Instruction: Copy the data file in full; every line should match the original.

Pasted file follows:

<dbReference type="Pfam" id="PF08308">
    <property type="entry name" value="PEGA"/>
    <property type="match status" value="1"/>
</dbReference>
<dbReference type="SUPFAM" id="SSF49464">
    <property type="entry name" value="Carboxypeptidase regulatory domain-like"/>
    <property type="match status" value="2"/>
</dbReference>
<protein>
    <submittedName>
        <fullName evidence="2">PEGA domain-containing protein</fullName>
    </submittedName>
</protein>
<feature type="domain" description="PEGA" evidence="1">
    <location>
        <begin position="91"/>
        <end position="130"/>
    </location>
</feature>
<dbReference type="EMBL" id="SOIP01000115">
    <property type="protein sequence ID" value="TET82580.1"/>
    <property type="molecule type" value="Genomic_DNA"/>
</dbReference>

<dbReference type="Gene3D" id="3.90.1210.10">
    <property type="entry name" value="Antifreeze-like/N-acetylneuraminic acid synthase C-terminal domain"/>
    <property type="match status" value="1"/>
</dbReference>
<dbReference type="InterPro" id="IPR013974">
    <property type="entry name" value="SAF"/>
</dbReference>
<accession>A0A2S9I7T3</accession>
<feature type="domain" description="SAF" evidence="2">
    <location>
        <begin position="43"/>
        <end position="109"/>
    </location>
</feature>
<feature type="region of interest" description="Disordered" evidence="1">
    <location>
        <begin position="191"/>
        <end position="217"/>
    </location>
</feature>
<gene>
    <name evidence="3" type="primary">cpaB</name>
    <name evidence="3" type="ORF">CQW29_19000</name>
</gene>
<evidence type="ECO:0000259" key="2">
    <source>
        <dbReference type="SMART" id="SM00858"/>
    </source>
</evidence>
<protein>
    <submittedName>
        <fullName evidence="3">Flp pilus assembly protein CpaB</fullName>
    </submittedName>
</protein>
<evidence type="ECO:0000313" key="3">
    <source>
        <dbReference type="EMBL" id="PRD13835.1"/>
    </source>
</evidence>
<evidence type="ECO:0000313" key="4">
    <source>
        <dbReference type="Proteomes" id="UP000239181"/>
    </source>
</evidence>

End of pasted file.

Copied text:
<dbReference type="Pfam" id="PF08308">
    <property type="entry name" value="PEGA"/>
    <property type="match status" value="1"/>
</dbReference>
<dbReference type="SUPFAM" id="SSF49464">
    <property type="entry name" value="Carboxypeptidase regulatory domain-like"/>
    <property type="match status" value="2"/>
</dbReference>
<protein>
    <submittedName>
        <fullName evidence="2">PEGA domain-containing protein</fullName>
    </submittedName>
</protein>
<feature type="domain" description="PEGA" evidence="1">
    <location>
        <begin position="91"/>
        <end position="130"/>
    </location>
</feature>
<dbReference type="EMBL" id="SOIP01000115">
    <property type="protein sequence ID" value="TET82580.1"/>
    <property type="molecule type" value="Genomic_DNA"/>
</dbReference>

<dbReference type="Gene3D" id="3.90.1210.10">
    <property type="entry name" value="Antifreeze-like/N-acetylneuraminic acid synthase C-terminal domain"/>
    <property type="match status" value="1"/>
</dbReference>
<dbReference type="InterPro" id="IPR013974">
    <property type="entry name" value="SAF"/>
</dbReference>
<accession>A0A2S9I7T3</accession>
<feature type="domain" description="SAF" evidence="2">
    <location>
        <begin position="43"/>
        <end position="109"/>
    </location>
</feature>
<feature type="region of interest" description="Disordered" evidence="1">
    <location>
        <begin position="191"/>
        <end position="217"/>
    </location>
</feature>
<gene>
    <name evidence="3" type="primary">cpaB</name>
    <name evidence="3" type="ORF">CQW29_19000</name>
</gene>
<evidence type="ECO:0000259" key="2">
    <source>
        <dbReference type="SMART" id="SM00858"/>
    </source>
</evidence>
<protein>
    <submittedName>
        <fullName evidence="3">Flp pilus assembly protein CpaB</fullName>
    </submittedName>
</protein>
<evidence type="ECO:0000313" key="3">
    <source>
        <dbReference type="EMBL" id="PRD13835.1"/>
    </source>
</evidence>
<evidence type="ECO:0000313" key="4">
    <source>
        <dbReference type="Proteomes" id="UP000239181"/>
    </source>
</evidence>